Thank you, Chairman Miller and members of the committee for the opportunity to testify. I’m Matt Brouillette, President and CEO of the Commonwealth Foundation for Public Policy Alternatives, a nonprofit education and research institute based in Harrisburg.
My remarks will focus on three areas related to prevailing wage, including (1) a brief history of such laws, (2) the cost of these mandates on taxpayers, and (3) our recommendations to reform the prevailing wage law based on the experience in other states.
First, a brief history of prevailing wage laws. Congress passed the federal prevailing wage law—the Davis-Bacon Act—in 1931, in part, to prevent workers from other states—primarily black laborers from the South—from taking public construction jobs. Union organizers testified in Congressional hearings that, “colored labor is being brought in to demoralize wage rates” and referred to black construction workers as “an undesirable element of people.” Due to union political power and lobbying success, this law with its blatantly racist origins has remained intact at the federal level and in 32 states with prevailing wage laws, including Pennsylvania.
However, 10 states have repealed their prevailing wage laws over the last 30 years. In these states, studies have found that repeal has reduced the wage gap between black and non-black construction workers by 60 percent, and wages for black construction workers increased, on average, 5.5 percent after repeal.
Prevailing Wage law also harms taxpayers, as it forces them to pay higher labor costs on public construction projects. Construction companies forced to pay union-inflated wages and benefits will pay upward of 30 percent more in labor costs for identical work on private sector projects. This adds a little more than 20 percent to the cost of every taxpayer-funded construction project—resulting in an estimated $1 billion cost for state and local taxpayers each year.
School boards and local governments across Pennsylvania have been pleading for relief from this mandate for years because it artificially increases the cost to taxpayers to build school and municipal facilities. These inflated labor costs are then paid by taxpayers in the form of higher-than-necessary property taxes.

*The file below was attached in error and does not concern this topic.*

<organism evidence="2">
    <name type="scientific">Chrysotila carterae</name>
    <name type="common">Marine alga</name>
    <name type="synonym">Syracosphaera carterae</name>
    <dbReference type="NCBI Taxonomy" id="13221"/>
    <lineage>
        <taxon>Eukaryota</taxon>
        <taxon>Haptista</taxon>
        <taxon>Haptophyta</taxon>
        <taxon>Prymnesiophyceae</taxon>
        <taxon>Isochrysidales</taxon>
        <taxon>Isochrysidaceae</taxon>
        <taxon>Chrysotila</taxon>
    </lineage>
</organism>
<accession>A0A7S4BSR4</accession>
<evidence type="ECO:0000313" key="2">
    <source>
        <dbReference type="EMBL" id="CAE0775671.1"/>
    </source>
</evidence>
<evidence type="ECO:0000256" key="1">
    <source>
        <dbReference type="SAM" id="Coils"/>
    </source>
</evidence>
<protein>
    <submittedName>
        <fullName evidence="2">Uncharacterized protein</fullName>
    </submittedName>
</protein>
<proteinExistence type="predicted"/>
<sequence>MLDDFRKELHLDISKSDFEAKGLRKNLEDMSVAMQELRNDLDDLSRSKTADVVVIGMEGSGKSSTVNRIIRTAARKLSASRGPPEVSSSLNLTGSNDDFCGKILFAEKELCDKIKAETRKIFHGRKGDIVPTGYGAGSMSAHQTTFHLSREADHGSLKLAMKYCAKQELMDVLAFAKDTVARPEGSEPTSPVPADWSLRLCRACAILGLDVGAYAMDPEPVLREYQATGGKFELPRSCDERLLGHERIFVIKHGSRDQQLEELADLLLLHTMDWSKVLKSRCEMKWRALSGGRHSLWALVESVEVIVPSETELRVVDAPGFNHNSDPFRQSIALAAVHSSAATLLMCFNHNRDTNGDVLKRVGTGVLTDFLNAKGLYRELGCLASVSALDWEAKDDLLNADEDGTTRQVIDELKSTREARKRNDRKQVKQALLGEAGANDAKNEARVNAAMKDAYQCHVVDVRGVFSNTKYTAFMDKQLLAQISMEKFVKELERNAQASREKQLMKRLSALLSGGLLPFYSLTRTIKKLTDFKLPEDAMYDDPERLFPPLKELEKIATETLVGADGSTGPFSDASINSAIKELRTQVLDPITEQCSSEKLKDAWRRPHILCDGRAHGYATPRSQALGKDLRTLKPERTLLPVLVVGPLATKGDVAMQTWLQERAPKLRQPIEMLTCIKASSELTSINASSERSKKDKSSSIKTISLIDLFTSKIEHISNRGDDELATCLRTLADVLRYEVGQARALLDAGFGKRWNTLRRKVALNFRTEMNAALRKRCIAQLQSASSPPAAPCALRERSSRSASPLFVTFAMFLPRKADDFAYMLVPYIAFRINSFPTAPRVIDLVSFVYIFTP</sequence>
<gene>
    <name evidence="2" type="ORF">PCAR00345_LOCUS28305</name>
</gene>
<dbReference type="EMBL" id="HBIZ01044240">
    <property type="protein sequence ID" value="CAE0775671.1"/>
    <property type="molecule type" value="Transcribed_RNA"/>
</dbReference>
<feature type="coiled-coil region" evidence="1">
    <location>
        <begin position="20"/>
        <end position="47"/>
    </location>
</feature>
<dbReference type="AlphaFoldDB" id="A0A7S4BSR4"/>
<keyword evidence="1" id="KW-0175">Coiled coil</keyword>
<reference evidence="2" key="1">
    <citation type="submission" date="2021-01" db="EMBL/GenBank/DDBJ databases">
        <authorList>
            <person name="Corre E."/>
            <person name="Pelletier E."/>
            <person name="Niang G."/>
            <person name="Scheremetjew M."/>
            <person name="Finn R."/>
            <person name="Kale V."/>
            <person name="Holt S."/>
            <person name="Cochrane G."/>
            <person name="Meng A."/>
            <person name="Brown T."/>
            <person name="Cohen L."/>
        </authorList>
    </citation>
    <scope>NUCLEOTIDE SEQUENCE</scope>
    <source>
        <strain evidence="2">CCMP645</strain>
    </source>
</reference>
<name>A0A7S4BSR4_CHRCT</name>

Pennsylvania’s original prevailing wage law of 1961 has not been substantively amended for decades. For example, the $25,000 threshold cost for public projects has not been revised since the original passage. Just adjusting this threshold for inflation would increase the minimum for which projects are subject to the prevailing wages to about $180,000.
However, simply increasing the threshold will not be sufficient for saving taxpayer money. Repealing this mandate entirely or, at a minimum, redefining it to reflect the average construction wages in a community would provide significant financial savings to school districts and local governments trying to do more with less tax revenue.
Short of outright repeal, Pennsylvania could take the approach of Arkansas and Ohio that have exempted school districts from prevailing wage mandates, while states such as Connecticut, Indiana, Delaware, Kentucky, Maryland, and Nevada set their public project threshold at $100,000. Maryland set its threshold at $500,000.
Of course, eighteen states have no prevailing wage laws at all. They rely on the competitive marketplace to deliver the best value to state and local governments. Indeed, Pennsylvania takes this approach with contractors working on other public projects. We don’t force the state and local governments and school districts to pay inflated wages and benefits to contractors for technology, transportation, food, janitorial, maintenance, and many other contracted services. So why do we continue to maintain this unnecessarily expensive mandate on public construction? It doesn’t improve the quality, and it only inflates costs to taxpayers and government entities.
In a time when school districts and local governments are receiving fewer tax dollars from the state and other sources, repealing Pennsylvania’s prevailing wage law—or, at a minimum, redefining it to match the average occupation wage in a community—would provide local elected officials with a critical tool to help balance their budgets and relieve citizens of unnecessary tax increases.
Time is of the essence. I encourage you as you work toward a balanced budget that does not raise taxes to also provide local governments and school districts with the ability to maximize their limited tax dollars. Repealing Pennsylvania’s prevailing wage law would be a great start.
Thank you, and I’m happy to answer any questions.